The Mid Point Indicators are also here as well. In fact, this little User Interface element, which is new to Illustrator CS4 is what is referred to as the Gradient Widget. It basically allows you to edit your Gradient in context. Let's see how it works. First of all the Gradient tool can be used to simply click on any location to define where the beginning of that Gradient is. For example, if you wanted a Gradient to start about over here, you can click once here and then drag, and now I'm defining the direction of that Gradient. The Gradient, remember is linear. So it starts here and I can stretch it to go about over here.
It's important to note that I don't need to have the Gradient take up the exact width of that particular object. For example, if I release the mouse now then my Gradient starts here. So I have Solid White basically up until this point, then here is my Gradient, my Gradient ends in a black swatch. So I have now solid black for the rest of my shape. Likewise, I don't need to click inside of a shape for Gradient either. I could start my Gradient here, stretch all the way down to over here and then only the middle part of the Gradient is visible inside of my particular shape, but I can start it from anywhere outside the shape as well. Let's go ahead and just have the Gradient actually start from here and then kind of straight to here till the end.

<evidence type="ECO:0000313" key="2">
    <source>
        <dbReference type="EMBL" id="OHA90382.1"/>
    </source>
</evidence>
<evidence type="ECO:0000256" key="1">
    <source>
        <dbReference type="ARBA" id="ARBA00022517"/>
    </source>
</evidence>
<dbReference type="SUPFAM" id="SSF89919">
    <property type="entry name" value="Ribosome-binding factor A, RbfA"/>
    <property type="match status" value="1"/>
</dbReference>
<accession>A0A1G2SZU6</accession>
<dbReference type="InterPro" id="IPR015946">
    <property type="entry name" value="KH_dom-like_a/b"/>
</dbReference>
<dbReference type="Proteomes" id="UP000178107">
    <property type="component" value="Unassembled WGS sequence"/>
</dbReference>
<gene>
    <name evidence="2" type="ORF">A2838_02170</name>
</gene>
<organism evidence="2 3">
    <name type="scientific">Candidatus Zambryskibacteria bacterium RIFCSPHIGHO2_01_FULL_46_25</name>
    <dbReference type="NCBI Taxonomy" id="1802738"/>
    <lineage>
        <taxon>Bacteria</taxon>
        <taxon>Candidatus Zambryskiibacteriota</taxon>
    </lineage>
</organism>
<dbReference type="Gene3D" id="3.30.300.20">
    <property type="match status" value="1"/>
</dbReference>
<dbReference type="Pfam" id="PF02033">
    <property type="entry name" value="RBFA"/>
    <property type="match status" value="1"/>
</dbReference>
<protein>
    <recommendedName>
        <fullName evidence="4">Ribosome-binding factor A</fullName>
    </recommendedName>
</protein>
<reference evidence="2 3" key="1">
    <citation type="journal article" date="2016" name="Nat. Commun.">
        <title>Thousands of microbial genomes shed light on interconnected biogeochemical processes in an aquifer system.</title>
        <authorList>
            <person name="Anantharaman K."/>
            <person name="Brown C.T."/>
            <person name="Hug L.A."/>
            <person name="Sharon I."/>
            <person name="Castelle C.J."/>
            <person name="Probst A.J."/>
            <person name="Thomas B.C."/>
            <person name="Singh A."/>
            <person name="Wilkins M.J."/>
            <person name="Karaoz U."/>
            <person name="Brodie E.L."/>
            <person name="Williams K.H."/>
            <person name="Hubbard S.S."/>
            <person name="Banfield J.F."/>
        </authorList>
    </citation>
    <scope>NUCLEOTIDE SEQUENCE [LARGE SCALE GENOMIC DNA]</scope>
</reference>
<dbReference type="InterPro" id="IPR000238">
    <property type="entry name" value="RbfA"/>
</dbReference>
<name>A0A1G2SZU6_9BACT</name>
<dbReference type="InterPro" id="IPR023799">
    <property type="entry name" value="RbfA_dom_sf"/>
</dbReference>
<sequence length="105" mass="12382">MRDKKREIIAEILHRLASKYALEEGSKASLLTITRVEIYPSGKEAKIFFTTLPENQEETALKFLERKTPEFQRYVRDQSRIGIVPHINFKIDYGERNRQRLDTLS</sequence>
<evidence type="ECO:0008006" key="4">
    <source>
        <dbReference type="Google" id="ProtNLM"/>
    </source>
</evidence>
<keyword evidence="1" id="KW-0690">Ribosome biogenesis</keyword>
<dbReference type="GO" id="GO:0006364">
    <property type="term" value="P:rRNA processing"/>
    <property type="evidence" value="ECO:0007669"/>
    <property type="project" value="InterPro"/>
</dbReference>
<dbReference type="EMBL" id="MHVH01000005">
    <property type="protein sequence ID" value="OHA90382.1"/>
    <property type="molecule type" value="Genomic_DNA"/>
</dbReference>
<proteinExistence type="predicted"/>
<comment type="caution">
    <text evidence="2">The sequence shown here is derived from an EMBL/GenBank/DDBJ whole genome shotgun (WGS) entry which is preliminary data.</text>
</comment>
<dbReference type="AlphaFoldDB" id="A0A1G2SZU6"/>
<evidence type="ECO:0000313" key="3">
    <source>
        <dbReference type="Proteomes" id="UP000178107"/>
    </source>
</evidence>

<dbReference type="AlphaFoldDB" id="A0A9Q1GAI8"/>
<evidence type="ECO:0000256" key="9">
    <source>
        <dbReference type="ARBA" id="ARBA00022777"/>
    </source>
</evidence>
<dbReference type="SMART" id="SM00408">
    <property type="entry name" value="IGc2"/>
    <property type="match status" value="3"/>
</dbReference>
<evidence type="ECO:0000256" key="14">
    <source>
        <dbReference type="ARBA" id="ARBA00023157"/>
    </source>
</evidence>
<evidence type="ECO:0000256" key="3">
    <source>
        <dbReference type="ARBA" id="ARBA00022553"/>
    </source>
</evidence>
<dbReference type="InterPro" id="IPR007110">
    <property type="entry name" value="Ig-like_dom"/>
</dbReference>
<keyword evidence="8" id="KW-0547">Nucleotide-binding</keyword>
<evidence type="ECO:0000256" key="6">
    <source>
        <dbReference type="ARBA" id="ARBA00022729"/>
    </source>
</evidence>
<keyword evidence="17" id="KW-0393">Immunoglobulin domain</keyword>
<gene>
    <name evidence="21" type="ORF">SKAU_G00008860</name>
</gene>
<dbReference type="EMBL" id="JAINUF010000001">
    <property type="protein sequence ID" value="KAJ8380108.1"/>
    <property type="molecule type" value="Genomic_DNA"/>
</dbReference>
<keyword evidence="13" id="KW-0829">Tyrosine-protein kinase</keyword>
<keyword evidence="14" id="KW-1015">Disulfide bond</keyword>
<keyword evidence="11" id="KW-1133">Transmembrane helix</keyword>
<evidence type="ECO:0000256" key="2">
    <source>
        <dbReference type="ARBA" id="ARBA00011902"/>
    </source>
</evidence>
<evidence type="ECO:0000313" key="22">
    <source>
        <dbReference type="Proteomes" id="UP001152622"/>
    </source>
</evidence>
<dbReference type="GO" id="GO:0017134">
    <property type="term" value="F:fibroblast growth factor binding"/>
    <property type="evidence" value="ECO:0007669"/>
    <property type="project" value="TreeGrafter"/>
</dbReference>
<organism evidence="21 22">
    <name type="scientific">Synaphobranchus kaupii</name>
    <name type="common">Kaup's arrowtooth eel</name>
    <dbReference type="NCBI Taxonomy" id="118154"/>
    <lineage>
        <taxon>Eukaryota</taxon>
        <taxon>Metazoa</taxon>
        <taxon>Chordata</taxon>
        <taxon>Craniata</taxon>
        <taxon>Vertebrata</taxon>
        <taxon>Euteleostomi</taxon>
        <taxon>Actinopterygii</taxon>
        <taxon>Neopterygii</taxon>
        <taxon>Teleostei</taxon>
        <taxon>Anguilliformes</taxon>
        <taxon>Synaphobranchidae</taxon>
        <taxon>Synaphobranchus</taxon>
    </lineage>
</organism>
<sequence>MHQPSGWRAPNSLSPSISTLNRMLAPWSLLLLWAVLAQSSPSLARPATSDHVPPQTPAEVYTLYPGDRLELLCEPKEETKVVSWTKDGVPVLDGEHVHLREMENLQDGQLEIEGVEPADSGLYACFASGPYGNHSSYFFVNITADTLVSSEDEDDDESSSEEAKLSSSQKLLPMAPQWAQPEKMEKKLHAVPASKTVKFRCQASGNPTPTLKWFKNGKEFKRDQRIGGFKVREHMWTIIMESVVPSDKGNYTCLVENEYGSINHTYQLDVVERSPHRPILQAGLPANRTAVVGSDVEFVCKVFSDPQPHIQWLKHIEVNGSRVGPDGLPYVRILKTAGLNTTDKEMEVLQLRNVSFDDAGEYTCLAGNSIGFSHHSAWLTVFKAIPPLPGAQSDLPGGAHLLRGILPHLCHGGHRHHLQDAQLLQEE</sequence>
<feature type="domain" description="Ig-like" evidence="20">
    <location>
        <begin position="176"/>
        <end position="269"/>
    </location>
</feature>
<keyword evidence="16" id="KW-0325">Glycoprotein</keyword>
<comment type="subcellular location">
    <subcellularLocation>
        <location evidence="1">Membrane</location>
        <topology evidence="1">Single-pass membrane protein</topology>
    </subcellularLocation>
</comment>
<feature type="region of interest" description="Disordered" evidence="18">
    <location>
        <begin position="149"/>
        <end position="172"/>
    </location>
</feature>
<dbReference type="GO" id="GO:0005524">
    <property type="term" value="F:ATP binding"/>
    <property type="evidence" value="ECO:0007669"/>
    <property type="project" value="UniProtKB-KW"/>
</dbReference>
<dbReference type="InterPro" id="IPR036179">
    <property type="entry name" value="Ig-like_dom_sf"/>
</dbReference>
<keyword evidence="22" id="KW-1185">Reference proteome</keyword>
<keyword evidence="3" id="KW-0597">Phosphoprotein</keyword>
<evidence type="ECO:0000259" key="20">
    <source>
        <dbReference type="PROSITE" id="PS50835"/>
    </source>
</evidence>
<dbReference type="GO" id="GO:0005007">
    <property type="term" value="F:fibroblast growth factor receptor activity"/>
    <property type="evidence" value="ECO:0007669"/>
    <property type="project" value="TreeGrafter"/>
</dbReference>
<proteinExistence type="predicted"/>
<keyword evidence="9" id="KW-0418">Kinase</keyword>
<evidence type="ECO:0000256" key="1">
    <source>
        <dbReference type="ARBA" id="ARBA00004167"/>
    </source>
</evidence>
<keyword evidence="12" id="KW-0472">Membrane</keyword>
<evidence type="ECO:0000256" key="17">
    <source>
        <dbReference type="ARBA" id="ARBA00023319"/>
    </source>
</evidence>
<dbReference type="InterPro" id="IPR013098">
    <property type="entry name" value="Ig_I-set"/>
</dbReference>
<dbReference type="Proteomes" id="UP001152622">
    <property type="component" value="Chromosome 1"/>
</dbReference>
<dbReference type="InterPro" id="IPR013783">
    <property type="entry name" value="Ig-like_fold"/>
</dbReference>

When working inside of Illustrator I could use this Gradient Widget to edit my gradients. For example, as I mouse over it again I'm using the Gradient tool to make this happen, if you are using the Selection tool you won't see the Gradient Widget appear at all in your artwork. In order to see that you need to have the Gradient tool active. As I mouse over it you will see that I now have the sliders that are here. Notice if I position my cursor over here I see that icon with a plus sign, which allows me to add a Color Stop. For example, if I wanted to add now a new color here to this Gradient I could simply click and add that color. To change the color of any Color Stop using this particular Gradient Widget you just simply double-click on the Color Stop.